Scotland's summer tour: Guide to how the players peformed

Scotland captain John Barclay, who played in all three Tests.

FORWARDS

ALEX ALLAN

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(GLASGOW WARRIORS), L/H PROP :

Played for 40 minutes and was probably a bit 
surprised to get that much. Did not seem to be part of the plans until Dell was called up to the Lions and a space opened up. Played only half the game in Fiji before being taken off.

ALLAN DELL

(EDINBURGH), L/H PROP:

Played 71 minutes. Unavailable for the final game. Even Dell was left speechless when the call came to join the Lions. Did well enough as a starter in Singapore and made a significant difference when he came on for the finale in Australia – unknown to him, the dream call had already come.

GORDON REID

(GLASGOW WARRIORS), L/H PROP:

Played 129 minutes, featuring in all three games. Will have been disappointed that the could not turn the scrum Scotland’s way in Fiji but had worked hard the rest of the trip, with some solid carries and good defence in Sydney the highlight.

ZANDER FAGERSON
 (GLASGOW WARRIORS), T/H PROP:

Played 102 minutes, featuring in all three games. Looked tired at the end of a long, hard breakthrough season. The heat may well have been a factor, with 
his contributions in the open well down on their 
usual level. Held his own in the scrum but rarely 
dominated.

WILLEM NEL

(EDINBURGH), T/H PROP

Played 138 minutes, featuring in all three games. It was heartening to see him back in action after a serious neck injury and the obvious emotion when he talked about the dark times made it obvious how much it meant. Not at his peak, but the important thing was that he was out there.

D’ARCY RAE

(GLASGOW WARRIORS), T/H PROP

Did not play. Had been brought mainly in case Nel was asked to move up to the Lions but, when the call never came, the chance of Rae getting his first cap disappeared with it. His time will come.

FRASER BROWN

(GLASGOW WARRIORS), HOOKER

Played 101 minutes, featuring in all three games. Benched twice and started one. A couple of wonky line-out throws did not help his cause, even though he was one of the livelier forwards in the opening phases against Australia and claimed his first Test try 
in Fiji.

ROSS FORD

(EDINBURGH), HOOKER

Played 139 minutes, featuring in all three games. Said being benched in the Six Nations had given him a kick up the backside. Seems to have the starting spot back as Ford, pictured, went on to claim the Scottish caps record with 110. Solid in every phase and, after scoring just two tries in his first 107 games, added another three on tour.

GEORGE TURNER

(EDINBURGH), HOOKER

Did not play. Since he has hardly played at club level was probably brought mainly for the experience. Would have got his chance if Brown had been called up to the Lions, as was clearly expected, so the disappointment at that snub hurt him, too.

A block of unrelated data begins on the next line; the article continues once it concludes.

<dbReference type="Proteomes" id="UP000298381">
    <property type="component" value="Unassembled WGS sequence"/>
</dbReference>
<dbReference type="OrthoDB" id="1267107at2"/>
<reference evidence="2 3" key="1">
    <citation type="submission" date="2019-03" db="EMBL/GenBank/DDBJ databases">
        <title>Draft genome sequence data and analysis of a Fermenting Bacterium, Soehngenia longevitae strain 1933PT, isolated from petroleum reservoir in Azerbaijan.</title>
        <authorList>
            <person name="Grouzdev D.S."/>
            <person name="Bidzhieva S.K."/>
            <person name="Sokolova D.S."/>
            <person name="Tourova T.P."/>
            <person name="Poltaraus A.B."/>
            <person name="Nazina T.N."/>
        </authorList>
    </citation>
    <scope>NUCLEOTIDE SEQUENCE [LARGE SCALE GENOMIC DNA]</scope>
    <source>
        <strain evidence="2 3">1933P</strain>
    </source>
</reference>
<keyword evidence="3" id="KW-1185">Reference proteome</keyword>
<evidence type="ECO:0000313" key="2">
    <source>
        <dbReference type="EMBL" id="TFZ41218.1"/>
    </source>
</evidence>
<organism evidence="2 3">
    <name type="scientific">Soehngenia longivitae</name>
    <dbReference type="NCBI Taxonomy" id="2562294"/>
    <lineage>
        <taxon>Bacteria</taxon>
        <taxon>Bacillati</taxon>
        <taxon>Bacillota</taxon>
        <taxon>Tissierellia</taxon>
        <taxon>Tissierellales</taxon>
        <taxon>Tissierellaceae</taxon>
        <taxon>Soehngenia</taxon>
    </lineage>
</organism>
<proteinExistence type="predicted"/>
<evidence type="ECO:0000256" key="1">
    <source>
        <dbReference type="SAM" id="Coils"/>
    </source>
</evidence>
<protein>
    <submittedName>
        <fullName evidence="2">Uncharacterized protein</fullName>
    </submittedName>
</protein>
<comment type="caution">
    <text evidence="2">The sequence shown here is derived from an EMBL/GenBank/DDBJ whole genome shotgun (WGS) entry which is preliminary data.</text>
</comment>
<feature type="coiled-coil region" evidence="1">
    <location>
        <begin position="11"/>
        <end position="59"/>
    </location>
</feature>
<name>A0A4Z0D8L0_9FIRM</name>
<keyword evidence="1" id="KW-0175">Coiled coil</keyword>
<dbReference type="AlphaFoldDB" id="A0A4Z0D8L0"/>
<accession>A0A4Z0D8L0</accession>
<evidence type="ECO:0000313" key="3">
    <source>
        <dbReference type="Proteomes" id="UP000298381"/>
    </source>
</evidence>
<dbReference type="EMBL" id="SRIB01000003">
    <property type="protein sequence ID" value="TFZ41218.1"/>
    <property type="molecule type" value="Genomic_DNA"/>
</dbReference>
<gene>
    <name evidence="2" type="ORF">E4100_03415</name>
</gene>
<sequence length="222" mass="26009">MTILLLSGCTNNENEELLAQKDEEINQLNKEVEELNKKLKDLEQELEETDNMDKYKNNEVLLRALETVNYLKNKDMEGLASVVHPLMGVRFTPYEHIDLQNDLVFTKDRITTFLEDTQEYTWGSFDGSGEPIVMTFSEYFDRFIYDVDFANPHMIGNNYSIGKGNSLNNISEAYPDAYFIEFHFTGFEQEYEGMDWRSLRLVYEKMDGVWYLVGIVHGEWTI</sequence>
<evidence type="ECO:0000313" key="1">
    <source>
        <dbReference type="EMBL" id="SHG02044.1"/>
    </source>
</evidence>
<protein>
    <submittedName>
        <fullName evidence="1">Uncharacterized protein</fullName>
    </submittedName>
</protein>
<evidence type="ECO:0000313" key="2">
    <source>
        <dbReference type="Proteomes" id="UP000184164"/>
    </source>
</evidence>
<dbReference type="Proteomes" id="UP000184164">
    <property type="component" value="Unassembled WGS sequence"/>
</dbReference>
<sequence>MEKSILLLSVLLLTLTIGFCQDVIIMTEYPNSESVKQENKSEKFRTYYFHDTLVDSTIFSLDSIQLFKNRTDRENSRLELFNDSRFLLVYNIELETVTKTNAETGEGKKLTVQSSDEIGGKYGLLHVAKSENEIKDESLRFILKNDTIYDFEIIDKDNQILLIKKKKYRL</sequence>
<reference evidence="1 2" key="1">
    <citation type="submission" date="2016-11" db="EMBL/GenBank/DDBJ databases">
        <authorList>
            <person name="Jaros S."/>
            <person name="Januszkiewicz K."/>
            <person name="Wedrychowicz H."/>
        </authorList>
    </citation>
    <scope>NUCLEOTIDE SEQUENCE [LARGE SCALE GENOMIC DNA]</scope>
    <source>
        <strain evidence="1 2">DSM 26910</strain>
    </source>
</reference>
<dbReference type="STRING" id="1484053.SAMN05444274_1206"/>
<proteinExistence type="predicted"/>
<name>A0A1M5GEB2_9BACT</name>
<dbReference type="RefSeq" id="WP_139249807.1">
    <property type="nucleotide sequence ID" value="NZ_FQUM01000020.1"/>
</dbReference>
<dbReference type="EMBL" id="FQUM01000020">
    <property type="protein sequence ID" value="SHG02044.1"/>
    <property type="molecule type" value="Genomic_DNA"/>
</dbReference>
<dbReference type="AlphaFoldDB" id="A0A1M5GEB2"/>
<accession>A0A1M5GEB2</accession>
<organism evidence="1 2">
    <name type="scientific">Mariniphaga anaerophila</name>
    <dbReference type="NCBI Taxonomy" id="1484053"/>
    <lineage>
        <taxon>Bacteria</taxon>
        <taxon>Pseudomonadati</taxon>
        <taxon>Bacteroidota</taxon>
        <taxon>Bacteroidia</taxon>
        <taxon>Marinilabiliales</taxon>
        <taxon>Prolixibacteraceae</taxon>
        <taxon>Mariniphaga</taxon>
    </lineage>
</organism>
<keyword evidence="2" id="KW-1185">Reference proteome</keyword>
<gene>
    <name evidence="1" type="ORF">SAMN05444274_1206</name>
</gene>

JONNY GRAY

(GLASGOW WARRIORS), LOCK

Played 160 minutes in two games. Rested in 
Singapore and then played straight through.

We did not learn much new – his workrate is still 
staggering, his tackle count impressive and he is one of the main carriers. Has started passing more often, which may help his ball-carrying, too.

TIM SWINSON

(GLASGOW WARRIORS), LOCK

Played 148 minutes, featuring in all three games. One of the hardest working players despite coming off injured in the first game. Did his work in the set-piece and defence, but since he can also play back row probably should have been involved more when Scotland had the ball in the open.

BEN TOOLIS

(EDINBURGH), LOCK

Played 162 minutes, featuring in all three games. Staggeringly good against Italy in the first game and, though a little quieter against his fellow Australians in Sydney, was still top class. Didn’t get time to really affect the result in Fiji, but can be more than satisfied with his tour.

JOHN BARCLAY

(SCARLETS), BACK ROW

Played 218 minutes, featuring in all three games. The captain was, by some margin, the hardest worked of the Scottish players. Led the team well in the first two games but, in the the third, when he was carrying a slight back problem, could not find the right buttons to push to stem the flow of mistakes from his 
team-mates.

MAGNUS BRADBURY

(EDINBURGH), BACK ROW

Played 22 minutes. His only chance came when he replaced Swinson in the Italy game. Though he was at the top of the Pro12 charts for ball carrying and defenders beaten, was pretty quiet on his one chance and was one of those allowed to leave early.

JOHN HARDIE

(EDINBURGH), BACK ROW

Played 50 minutes. Hurt his back in the warm-up before Italy, which ruled him out of that game and the Australia match. Returned against Fiji, but looked rusty – not surprising after an injury-ravaged season – and struggled to impose himself.

ROB HARLEY

(GLASGOW WARRIORS), BACK ROW

Played 31 minutes. Came off the bench against Italy, initially at flanker before moving to second row. By the time he arrived, the game was won, so he did not have the chance to do much and was not used again.

JOSH STRAUSS

(GLASGOW WARRIORS), BACK ROW